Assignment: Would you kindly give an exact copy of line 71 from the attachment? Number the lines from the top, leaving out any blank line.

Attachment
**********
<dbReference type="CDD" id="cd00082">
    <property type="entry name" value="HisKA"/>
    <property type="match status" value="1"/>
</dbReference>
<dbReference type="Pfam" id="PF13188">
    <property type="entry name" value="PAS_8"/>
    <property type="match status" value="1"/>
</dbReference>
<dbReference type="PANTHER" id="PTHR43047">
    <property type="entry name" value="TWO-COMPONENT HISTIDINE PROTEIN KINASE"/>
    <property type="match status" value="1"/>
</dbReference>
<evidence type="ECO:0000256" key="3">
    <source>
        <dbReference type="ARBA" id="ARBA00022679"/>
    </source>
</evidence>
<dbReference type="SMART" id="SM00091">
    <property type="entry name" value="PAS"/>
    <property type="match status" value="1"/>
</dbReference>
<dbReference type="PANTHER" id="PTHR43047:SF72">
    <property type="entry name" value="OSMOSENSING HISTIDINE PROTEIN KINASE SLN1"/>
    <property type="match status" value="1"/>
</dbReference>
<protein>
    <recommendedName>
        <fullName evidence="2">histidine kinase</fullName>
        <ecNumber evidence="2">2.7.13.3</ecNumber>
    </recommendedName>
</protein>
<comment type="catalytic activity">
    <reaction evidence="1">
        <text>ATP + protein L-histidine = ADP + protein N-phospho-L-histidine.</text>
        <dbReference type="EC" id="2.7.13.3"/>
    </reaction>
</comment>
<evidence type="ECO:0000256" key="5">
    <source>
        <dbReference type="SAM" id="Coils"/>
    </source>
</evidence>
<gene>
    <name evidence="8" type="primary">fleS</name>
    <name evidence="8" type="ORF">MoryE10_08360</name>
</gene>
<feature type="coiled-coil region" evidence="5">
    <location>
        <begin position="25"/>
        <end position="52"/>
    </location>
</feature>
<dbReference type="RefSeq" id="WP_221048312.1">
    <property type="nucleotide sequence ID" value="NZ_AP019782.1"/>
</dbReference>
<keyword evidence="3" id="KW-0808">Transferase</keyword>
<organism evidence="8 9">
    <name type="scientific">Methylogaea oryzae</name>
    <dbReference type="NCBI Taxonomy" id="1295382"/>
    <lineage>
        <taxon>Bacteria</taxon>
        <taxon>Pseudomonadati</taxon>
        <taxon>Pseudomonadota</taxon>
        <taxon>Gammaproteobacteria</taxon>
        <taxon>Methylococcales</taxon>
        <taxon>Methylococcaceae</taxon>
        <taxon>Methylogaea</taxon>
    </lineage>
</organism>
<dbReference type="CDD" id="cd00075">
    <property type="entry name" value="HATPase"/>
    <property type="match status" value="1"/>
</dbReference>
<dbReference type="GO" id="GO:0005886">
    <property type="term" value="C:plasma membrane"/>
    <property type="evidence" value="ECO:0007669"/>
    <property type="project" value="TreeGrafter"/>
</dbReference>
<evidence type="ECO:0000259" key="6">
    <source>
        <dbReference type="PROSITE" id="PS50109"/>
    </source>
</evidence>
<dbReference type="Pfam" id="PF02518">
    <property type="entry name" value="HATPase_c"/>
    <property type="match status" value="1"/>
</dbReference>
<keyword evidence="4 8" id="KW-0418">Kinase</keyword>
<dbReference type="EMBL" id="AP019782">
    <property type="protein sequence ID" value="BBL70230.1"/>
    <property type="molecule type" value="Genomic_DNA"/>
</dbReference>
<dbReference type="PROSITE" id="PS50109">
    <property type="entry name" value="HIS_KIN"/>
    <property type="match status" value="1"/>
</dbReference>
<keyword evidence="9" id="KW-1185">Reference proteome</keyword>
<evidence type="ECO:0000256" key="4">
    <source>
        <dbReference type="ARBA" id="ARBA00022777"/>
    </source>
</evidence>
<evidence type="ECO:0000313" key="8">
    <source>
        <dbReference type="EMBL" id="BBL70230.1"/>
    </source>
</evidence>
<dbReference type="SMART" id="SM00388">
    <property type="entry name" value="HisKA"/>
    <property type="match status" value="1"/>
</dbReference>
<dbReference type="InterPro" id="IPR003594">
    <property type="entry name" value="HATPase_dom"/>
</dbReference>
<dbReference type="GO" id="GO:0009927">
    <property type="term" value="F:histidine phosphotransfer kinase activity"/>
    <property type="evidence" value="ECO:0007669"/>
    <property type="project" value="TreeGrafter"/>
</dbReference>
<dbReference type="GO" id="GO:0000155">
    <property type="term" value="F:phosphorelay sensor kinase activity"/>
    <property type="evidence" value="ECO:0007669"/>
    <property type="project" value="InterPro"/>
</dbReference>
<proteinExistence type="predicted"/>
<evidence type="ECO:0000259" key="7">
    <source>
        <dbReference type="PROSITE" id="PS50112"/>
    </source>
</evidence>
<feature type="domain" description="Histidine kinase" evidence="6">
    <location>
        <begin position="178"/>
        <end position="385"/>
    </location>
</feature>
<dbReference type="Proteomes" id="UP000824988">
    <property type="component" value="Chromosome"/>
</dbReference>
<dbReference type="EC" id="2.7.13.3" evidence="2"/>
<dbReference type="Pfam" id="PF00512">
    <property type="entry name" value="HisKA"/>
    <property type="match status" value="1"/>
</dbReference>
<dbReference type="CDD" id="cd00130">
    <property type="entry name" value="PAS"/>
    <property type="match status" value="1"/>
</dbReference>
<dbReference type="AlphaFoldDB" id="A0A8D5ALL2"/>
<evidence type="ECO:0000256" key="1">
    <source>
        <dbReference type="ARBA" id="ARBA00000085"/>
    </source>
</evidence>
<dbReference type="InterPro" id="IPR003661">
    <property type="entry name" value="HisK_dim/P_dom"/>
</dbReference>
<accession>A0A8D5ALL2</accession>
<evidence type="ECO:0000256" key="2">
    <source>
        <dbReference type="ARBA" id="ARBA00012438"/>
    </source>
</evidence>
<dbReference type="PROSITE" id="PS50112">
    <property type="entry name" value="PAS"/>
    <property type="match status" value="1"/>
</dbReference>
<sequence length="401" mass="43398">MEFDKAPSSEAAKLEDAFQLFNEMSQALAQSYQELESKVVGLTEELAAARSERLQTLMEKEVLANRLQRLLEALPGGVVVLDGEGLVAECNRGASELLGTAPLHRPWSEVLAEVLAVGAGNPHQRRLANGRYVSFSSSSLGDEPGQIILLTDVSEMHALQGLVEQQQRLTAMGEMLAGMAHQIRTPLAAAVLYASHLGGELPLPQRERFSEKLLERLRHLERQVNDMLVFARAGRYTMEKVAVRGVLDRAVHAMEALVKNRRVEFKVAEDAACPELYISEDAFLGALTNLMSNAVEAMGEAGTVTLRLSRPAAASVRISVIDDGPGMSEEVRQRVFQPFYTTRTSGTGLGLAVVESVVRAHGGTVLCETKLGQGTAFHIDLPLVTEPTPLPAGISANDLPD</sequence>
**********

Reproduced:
    <property type="entry name" value="HATPase"/>